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Veterinary hospital across from Belmont expanding equine clientele

Veterinary technicians Jennifer Soper, left, and Lindsay Conologue,

Veterinary technicians Jennifer Soper, left, and Lindsay Conologue, right, care for a horse as Animal Attendant Jerome Jackson, center, holds the horse in the Nuclear Scintigrapy area at Cornell Ruffian Equine Hospital in Elmont on Thursday. Credit: Richard T. Slattery

It’s been another busy week for the medical staff at Cornell Ruffian Equine Specialists, the veterinary hospital across the street from the eastern edge of Belmont Park.

The hospital opened on March 30, 2014, and has since grown into a practice with five permanent doctors and five others who rotate in from the upstate Ithaca campus.

No longer does CRES draw its clientele solely from Belmont. Instead, Dr. Alan Nixon, a board-certified orthopedic surgery specialist who comes to the clinic toward the end of each week, said only 50-60 percent of the cases are thoroughbreds from Belmont and CRES’ doctors work in conjunction with the track’s veterinarians.

The rest of the clientele, Nixon said, are sports horses, mainly from Long Island, and a handful of standardbred racers, though Dr. Norm Ducharme, a board-certified surgery specialist who works on airway obstructions and diseases, said a horse was scheduled next week to come in from Florida.

“We want to be a specialty service clinic, not primary care,” said Ducharme, who, along with Nixon, helped establish CRES. “We’re part of the help team to provide specialty care beyond the need and care that are provided on the race track. We want to expose our students to learn clinical practice. This is run as a private practice with some academic people that allow for the teaching of students.”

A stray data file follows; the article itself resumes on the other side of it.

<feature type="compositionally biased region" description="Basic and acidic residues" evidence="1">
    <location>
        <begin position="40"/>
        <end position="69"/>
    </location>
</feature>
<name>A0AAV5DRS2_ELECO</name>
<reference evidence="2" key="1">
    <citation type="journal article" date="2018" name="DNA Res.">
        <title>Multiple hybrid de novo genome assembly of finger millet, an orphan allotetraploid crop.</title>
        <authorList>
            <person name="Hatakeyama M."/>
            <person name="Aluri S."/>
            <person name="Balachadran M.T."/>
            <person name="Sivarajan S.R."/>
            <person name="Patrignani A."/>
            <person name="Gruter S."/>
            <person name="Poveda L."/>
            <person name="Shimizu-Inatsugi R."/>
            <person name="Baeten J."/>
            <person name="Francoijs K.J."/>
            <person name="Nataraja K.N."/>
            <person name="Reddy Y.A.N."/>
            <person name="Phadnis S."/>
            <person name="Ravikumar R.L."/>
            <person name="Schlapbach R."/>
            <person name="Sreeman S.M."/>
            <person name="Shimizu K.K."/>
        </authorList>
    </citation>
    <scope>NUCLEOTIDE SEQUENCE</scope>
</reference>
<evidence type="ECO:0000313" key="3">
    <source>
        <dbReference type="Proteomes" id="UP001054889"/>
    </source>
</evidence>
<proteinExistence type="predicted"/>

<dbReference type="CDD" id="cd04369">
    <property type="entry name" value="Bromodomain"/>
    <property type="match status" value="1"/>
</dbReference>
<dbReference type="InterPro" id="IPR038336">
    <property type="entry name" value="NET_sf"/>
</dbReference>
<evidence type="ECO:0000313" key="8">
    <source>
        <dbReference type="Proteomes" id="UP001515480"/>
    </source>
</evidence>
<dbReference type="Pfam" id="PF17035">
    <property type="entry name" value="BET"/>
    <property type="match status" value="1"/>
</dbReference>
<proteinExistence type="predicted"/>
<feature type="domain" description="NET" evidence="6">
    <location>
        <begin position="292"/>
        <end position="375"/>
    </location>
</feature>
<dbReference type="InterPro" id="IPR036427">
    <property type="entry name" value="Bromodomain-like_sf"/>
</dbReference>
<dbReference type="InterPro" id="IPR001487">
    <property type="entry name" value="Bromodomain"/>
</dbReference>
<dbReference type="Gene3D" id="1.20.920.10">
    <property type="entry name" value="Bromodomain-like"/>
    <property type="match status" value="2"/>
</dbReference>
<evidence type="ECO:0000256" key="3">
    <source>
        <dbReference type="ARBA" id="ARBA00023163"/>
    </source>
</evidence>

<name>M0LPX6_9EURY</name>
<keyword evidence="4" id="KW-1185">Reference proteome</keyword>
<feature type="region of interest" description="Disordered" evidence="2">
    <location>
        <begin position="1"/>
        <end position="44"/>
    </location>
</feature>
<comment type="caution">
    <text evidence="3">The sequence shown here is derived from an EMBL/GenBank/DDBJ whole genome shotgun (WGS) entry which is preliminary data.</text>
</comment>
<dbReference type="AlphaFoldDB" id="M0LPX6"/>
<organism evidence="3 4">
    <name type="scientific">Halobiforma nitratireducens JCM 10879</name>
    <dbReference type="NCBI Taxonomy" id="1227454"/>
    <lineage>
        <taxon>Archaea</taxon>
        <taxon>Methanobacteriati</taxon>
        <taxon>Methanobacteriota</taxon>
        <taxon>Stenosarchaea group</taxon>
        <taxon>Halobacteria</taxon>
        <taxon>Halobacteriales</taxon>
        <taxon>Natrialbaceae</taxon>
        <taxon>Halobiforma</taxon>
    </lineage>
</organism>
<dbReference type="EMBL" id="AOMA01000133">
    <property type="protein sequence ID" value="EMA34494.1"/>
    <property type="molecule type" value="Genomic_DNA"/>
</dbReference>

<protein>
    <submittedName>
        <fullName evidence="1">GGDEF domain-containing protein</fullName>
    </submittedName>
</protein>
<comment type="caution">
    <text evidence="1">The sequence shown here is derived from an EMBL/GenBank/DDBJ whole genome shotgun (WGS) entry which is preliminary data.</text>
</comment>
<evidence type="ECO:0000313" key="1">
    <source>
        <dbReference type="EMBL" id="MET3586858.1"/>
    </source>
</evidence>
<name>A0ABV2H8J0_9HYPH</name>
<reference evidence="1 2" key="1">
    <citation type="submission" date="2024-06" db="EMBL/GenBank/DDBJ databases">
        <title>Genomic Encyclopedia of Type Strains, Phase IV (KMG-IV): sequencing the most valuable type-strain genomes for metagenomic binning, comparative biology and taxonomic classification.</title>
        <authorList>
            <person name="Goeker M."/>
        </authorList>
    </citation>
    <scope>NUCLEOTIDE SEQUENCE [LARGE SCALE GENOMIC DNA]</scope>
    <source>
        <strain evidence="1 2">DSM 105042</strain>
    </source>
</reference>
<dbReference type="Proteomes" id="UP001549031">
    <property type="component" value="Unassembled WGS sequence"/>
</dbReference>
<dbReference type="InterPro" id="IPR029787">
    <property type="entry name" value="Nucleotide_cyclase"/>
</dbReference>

The modern facility was built in 2009, though its previous owner, Equine Acquisitions Holdings, closed it in 2011 before Racebrook Capital won bidding to acquire the property.

CRES has a 20-year lease from Racebrook Capital but Nixon said both sides are hopeful a transfer of ownership to Cornell will happen sooner rather than later.

The property sits on the site of Dr. William Reed’s original equine hospital. Dr. Reed was one of six veterinarians in attendance when Ruffian, the majestic filly, suffered a fatal right leg injury in her famed match race against Kentucky Derby winner Foolish Pleasure at Belmont in 1975. Ruffian was transported immediately to Dr. Reed’s hospital for surgery.

The current clinic, in addition to being a working veterinary hospital, also conducts research. Nixon said he is hopeful CRES can create isolation space for infectious diseases and expand its rehabilitation services.

Two potential Belmont expansions may help the clinic grow its business further.

On the opposite end of Belmont Park is where a development project would place a new arena for the Islanders, along with hotel and retail space.

“That would be good,” Nixon said. “There would be more traffic, more people, more people living in this area. I think this area needs an economic boost.”

Though CRES does not see many trotters or pacers, Nixon said that would change if a separate track for standardbreds was constructed on the Belmont property and racing moved to Long Island from Yonkers, as is rumored. Nixon said that would bring approximately another 1,200 horses to the area.

Much of the CRES staff will attend Saturday’s Belmont Stakes, “to support horses in case of injury and we’ll have a presence in the grandstand,” Nixon said.

“Just to see the race,” Ducharme added. “Of course, it’s a good time to meet people as well.”

New York Sports